Teachers are struggling to deliver the computing curriculum, says the chief of the professional body chosen by the government to leads its reforms.

Dr Bill Mitchell, head of the British Computing Society (BCS), says that it could be another five years before teachers feel confident enough to successfully teach computing science.

The comments come after figures revealed the government has recruited only 70 per cent of computer science teachers for the coming academic year.

Dr Mitchell, speaking to delegates at a Westminster Education Forum last month, said while teachers were no longer “drowning”, they were still struggling to keep their head above water.

“Many can see that there might be a boat and they are trying to swim towards it. They get help some of the time, but we need them to get a lot more help.”

But getting that help into schools – led largely by the BCS and its Computing at School (CAS) organisation – is problematic.

Schools are not releasing teachers to attend training, says Phil Spencer, course leader for PGCE ICT and computing at Sheffield Hallam University, which provides training in CAS’ Network of Excellence.

“I’m delivering CPD to the same people over and over again . . . the people willing to give up their time to come into the university.

“If we are to get this subject off the ground . . . we need the funding to release teachers.”

Dr Mitchell said BCS used to offer cash incentives for schools to release teachers from the classroom but the money was no longer available.

So where does this leave the estimated 14,000 teachers delivering ICT GCSEs or A-levels, which will be scrapped from September next year?

Kay Simons, faculty leader for ICT and computing at Caroline Chisholm School in Northamptonshire, said: “The Department for Education (DfE) seems to think ICT teachers can just pick up teaching computing science. But it’s not like that. The subjects are totally different and schools aren’t giving us the time to train.”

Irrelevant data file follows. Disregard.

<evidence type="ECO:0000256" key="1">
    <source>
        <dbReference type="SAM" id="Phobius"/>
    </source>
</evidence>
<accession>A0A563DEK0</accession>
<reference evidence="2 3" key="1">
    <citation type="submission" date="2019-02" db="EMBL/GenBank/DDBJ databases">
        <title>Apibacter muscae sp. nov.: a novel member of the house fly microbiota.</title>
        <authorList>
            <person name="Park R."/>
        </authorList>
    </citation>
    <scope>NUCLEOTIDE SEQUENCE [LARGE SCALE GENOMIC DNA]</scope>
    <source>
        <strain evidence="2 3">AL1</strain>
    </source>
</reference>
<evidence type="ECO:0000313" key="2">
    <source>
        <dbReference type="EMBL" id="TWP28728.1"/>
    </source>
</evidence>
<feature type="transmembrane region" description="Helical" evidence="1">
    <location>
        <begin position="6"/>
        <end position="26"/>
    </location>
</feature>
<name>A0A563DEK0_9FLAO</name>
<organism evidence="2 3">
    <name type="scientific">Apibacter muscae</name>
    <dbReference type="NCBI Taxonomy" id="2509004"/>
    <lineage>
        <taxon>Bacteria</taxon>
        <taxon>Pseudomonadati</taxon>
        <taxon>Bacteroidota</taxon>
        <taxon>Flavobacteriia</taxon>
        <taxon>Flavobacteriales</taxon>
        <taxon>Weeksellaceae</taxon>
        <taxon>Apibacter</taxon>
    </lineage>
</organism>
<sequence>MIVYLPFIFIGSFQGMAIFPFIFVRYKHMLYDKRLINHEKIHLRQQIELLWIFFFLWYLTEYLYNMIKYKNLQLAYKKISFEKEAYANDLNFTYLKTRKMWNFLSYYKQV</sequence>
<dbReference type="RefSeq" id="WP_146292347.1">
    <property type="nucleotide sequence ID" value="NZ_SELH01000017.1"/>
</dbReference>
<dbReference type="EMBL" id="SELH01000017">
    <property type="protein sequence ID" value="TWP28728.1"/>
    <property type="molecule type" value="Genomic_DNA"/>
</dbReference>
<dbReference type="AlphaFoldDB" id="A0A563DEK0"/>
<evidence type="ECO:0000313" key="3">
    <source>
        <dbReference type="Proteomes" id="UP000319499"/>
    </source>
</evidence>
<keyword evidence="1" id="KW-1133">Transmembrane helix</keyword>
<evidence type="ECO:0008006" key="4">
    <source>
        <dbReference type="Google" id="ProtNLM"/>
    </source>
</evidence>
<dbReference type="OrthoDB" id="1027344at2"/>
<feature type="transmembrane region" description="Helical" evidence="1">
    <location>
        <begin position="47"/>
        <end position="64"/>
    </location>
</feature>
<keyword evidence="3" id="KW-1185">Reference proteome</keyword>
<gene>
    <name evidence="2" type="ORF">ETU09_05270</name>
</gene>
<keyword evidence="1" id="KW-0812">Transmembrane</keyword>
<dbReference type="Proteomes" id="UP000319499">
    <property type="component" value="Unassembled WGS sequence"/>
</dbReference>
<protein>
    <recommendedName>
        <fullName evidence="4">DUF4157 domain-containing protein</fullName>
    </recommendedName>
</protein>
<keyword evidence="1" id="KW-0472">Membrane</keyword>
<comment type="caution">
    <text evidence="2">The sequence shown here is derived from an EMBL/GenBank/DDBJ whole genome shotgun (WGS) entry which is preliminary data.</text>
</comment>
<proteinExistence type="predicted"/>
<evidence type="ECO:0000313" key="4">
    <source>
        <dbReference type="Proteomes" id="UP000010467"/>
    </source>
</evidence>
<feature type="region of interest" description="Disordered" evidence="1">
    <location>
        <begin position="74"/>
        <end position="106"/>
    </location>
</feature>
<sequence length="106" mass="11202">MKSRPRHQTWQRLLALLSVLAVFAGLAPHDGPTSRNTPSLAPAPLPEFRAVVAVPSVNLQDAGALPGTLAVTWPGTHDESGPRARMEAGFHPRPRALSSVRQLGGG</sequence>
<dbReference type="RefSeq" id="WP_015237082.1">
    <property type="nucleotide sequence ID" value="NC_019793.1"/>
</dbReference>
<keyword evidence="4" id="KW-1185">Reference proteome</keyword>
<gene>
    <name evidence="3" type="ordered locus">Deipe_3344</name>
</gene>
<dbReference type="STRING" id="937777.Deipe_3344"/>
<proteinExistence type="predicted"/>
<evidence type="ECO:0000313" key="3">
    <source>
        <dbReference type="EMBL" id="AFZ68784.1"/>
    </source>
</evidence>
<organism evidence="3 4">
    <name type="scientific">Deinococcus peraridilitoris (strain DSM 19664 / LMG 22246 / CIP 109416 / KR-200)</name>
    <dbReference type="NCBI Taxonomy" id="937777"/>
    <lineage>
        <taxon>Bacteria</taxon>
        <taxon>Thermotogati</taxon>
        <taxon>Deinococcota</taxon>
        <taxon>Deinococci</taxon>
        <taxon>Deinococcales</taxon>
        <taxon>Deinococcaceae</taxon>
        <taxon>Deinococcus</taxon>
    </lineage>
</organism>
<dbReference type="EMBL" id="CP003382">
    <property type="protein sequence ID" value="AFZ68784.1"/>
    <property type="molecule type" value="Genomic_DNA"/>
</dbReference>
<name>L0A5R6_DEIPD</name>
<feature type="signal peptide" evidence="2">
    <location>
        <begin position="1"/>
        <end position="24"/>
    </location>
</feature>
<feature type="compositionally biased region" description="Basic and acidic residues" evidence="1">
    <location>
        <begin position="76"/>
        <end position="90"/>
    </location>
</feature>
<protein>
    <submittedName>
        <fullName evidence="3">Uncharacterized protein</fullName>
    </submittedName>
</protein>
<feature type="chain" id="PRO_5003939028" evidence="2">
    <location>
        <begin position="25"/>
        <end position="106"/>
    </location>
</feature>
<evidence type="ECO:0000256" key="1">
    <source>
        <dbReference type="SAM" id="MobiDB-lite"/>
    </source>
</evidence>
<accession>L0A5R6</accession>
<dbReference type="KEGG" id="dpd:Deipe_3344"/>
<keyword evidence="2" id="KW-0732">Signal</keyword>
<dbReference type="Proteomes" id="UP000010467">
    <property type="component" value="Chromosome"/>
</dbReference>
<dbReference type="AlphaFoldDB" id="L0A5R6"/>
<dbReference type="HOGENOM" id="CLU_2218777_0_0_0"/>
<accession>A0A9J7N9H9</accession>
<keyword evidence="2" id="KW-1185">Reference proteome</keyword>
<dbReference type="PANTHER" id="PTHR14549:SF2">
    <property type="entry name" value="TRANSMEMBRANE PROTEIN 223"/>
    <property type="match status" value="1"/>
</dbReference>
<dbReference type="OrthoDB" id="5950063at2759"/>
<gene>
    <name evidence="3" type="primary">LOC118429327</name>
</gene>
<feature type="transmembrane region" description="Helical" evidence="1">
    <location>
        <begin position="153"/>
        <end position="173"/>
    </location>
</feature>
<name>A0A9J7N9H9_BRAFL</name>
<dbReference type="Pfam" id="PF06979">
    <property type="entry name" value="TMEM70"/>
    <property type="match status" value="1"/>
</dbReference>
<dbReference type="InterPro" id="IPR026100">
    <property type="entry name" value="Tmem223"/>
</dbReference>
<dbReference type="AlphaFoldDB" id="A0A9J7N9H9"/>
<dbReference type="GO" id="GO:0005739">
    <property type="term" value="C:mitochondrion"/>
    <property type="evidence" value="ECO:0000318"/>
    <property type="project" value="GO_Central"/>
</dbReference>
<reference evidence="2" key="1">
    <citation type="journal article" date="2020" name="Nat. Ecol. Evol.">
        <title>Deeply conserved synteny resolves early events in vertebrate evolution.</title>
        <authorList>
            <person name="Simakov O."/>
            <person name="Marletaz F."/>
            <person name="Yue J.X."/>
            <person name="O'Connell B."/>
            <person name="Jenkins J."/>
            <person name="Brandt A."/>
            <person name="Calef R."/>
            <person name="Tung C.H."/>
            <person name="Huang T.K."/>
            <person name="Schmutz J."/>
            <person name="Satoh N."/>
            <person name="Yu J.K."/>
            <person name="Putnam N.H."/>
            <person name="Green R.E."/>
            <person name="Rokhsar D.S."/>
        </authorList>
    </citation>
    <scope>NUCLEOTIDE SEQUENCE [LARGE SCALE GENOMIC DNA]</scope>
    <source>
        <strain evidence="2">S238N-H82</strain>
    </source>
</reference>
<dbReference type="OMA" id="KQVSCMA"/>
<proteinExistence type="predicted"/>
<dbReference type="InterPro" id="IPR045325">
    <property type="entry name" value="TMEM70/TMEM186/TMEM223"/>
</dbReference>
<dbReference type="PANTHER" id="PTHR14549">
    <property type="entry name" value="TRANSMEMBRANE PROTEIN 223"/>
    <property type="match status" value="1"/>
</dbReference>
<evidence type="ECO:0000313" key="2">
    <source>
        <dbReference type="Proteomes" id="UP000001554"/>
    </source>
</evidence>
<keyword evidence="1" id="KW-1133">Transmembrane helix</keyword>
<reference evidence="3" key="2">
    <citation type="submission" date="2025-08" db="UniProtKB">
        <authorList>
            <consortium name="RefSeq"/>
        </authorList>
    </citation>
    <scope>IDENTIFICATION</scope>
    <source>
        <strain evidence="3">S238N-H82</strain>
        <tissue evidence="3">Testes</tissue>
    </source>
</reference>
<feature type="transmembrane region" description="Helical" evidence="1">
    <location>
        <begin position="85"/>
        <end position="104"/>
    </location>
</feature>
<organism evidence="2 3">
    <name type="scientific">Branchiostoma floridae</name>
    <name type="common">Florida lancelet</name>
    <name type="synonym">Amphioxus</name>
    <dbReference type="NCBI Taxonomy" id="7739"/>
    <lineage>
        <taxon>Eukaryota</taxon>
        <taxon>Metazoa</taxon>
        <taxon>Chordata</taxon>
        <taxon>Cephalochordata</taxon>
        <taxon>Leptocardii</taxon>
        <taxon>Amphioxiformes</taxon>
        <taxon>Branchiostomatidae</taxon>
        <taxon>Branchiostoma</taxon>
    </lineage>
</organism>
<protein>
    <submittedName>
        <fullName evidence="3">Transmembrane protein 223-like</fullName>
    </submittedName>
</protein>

She said one of the big hurdles was teaching programming, “I’m learning as I go along with the kids.”

Dr Mitchell was confident ICT teachers could make the transition but the standard and depth of content in the computing science A-level had “risen hugely”. He said to “really teach that well” teachers needed to have “degree level knowledge. That’s going to be hard.”

edtech demonstrator United Learning

Bob Harrison

Bob Harrison, a member of advisory group UK Forum for Computing Education (UKForCE), said there had been a “naïve assumption and unrealistic expectation” by ministers that ICT teachers could make the transition to computing.

Drew Buddie, chair of the National Association for Technology in Education (Naace), said teachers were not told degree-level knowledge was required: “New teachers have been let down.”

The DfE said it was down to schools to ensure teachers were sufficiently trained. They had been given more than £4.5 million over the past three years, which had resulted in more than 15,000 hours of training for teachers.

“The BCS and CAS, as well as industry partners, have led the way in promoting new, cutting edge practice in schools and the department will continue to work with stakeholders across the computer industry to ensure teachers have the support they need to deliver these courses.”